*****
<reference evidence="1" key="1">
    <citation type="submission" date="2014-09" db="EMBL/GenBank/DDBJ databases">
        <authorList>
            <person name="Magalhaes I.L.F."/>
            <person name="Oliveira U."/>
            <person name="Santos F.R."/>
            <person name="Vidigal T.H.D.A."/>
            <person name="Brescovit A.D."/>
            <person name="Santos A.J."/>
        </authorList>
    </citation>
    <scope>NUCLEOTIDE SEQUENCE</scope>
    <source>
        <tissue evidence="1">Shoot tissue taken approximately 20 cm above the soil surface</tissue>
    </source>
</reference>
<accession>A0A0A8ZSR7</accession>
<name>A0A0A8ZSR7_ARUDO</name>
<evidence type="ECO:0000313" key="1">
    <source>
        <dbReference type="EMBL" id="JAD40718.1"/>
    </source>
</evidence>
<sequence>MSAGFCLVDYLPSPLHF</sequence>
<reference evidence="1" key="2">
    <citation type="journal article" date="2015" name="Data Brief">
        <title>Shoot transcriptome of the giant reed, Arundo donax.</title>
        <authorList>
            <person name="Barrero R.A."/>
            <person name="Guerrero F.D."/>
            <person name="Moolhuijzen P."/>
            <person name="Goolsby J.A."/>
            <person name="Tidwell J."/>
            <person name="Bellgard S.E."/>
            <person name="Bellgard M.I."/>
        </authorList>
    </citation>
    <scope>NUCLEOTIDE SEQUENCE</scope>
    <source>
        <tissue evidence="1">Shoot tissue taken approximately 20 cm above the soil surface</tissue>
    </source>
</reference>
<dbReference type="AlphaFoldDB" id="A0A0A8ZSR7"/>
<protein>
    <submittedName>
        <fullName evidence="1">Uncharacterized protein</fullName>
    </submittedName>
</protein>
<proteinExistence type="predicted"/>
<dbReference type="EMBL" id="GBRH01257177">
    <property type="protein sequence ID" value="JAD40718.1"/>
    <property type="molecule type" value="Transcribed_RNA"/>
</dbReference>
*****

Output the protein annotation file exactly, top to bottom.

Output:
<reference evidence="1" key="1">
    <citation type="submission" date="2014-09" db="EMBL/GenBank/DDBJ databases">
        <authorList>
            <person name="Magalhaes I.L.F."/>
            <person name="Oliveira U."/>
            <person name="Santos F.R."/>
            <person name="Vidigal T.H.D.A."/>
            <person name="Brescovit A.D."/>
            <person name="Santos A.J."/>
        </authorList>
    </citation>
    <scope>NUCLEOTIDE SEQUENCE</scope>
    <source>
        <tissue evidence="1">Shoot tissue taken approximately 20 cm above the soil surface</tissue>
    </source>
</reference>
<accession>A0A0A8ZSR7</accession>
<name>A0A0A8ZSR7_ARUDO</name>
<evidence type="ECO:0000313" key="1">
    <source>
        <dbReference type="EMBL" id="JAD40718.1"/>
    </source>
</evidence>
<sequence>MSAGFCLVDYLPSPLHF</sequence>
<reference evidence="1" key="2">
    <citation type="journal article" date="2015" name="Data Brief">
        <title>Shoot transcriptome of the giant reed, Arundo donax.</title>
        <authorList>
            <person name="Barrero R.A."/>
            <person name="Guerrero F.D."/>
            <person name="Moolhuijzen P."/>
            <person name="Goolsby J.A."/>
            <person name="Tidwell J."/>
            <person name="Bellgard S.E."/>
            <person name="Bellgard M.I."/>
        </authorList>
    </citation>
    <scope>NUCLEOTIDE SEQUENCE</scope>
    <source>
        <tissue evidence="1">Shoot tissue taken approximately 20 cm above the soil surface</tissue>
    </source>
</reference>
<dbReference type="AlphaFoldDB" id="A0A0A8ZSR7"/>
<protein>
    <submittedName>
        <fullName evidence="1">Uncharacterized protein</fullName>
    </submittedName>
</protein>
<proteinExistence type="predicted"/>
<dbReference type="EMBL" id="GBRH01257177">
    <property type="protein sequence ID" value="JAD40718.1"/>
    <property type="molecule type" value="Transcribed_RNA"/>
</dbReference>